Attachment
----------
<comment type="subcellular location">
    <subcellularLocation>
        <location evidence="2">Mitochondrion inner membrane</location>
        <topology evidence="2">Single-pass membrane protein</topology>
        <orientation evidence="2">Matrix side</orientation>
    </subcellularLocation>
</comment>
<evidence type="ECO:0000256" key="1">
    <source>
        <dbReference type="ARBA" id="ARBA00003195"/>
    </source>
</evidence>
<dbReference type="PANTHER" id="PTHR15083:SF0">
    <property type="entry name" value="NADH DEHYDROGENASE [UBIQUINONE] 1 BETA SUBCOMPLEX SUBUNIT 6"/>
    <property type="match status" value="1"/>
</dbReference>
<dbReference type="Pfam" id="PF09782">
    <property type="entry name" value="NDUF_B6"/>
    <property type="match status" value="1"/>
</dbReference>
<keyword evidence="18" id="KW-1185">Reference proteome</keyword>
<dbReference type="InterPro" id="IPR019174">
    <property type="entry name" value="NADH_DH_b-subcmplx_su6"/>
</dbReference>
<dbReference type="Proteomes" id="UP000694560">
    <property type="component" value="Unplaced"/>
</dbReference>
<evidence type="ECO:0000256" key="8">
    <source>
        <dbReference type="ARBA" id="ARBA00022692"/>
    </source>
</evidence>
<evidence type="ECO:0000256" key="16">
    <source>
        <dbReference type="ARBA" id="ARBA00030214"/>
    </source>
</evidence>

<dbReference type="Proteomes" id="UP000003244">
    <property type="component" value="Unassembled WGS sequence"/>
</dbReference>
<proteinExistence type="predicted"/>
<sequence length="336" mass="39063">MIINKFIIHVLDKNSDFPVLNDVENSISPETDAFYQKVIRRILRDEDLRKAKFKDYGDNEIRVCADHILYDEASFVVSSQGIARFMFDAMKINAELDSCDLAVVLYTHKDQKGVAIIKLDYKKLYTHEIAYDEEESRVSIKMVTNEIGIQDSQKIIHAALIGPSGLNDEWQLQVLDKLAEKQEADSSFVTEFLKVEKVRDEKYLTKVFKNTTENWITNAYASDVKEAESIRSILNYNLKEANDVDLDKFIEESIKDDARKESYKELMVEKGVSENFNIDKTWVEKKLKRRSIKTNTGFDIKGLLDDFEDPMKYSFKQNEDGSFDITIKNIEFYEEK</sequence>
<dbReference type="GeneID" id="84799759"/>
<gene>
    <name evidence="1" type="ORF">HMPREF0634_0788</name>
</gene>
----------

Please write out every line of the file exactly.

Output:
<comment type="subcellular location">
    <subcellularLocation>
        <location evidence="2">Mitochondrion inner membrane</location>
        <topology evidence="2">Single-pass membrane protein</topology>
        <orientation evidence="2">Matrix side</orientation>
    </subcellularLocation>
</comment>
<evidence type="ECO:0000256" key="1">
    <source>
        <dbReference type="ARBA" id="ARBA00003195"/>
    </source>
</evidence>
<dbReference type="PANTHER" id="PTHR15083:SF0">
    <property type="entry name" value="NADH DEHYDROGENASE [UBIQUINONE] 1 BETA SUBCOMPLEX SUBUNIT 6"/>
    <property type="match status" value="1"/>
</dbReference>
<dbReference type="Pfam" id="PF09782">
    <property type="entry name" value="NDUF_B6"/>
    <property type="match status" value="1"/>
</dbReference>
<keyword evidence="18" id="KW-1185">Reference proteome</keyword>
<dbReference type="InterPro" id="IPR019174">
    <property type="entry name" value="NADH_DH_b-subcmplx_su6"/>
</dbReference>
<dbReference type="Proteomes" id="UP000694560">
    <property type="component" value="Unplaced"/>
</dbReference>
<evidence type="ECO:0000256" key="8">
    <source>
        <dbReference type="ARBA" id="ARBA00022692"/>
    </source>
</evidence>
<evidence type="ECO:0000256" key="16">
    <source>
        <dbReference type="ARBA" id="ARBA00030214"/>
    </source>
</evidence>

<dbReference type="Proteomes" id="UP000003244">
    <property type="component" value="Unassembled WGS sequence"/>
</dbReference>
<proteinExistence type="predicted"/>
<sequence length="336" mass="39063">MIINKFIIHVLDKNSDFPVLNDVENSISPETDAFYQKVIRRILRDEDLRKAKFKDYGDNEIRVCADHILYDEASFVVSSQGIARFMFDAMKINAELDSCDLAVVLYTHKDQKGVAIIKLDYKKLYTHEIAYDEEESRVSIKMVTNEIGIQDSQKIIHAALIGPSGLNDEWQLQVLDKLAEKQEADSSFVTEFLKVEKVRDEKYLTKVFKNTTENWITNAYASDVKEAESIRSILNYNLKEANDVDLDKFIEESIKDDARKESYKELMVEKGVSENFNIDKTWVEKKLKRRSIKTNTGFDIKGLLDDFEDPMKYSFKQNEDGSFDITIKNIEFYEEK</sequence>
<dbReference type="GeneID" id="84799759"/>
<gene>
    <name evidence="1" type="ORF">HMPREF0634_0788</name>
</gene>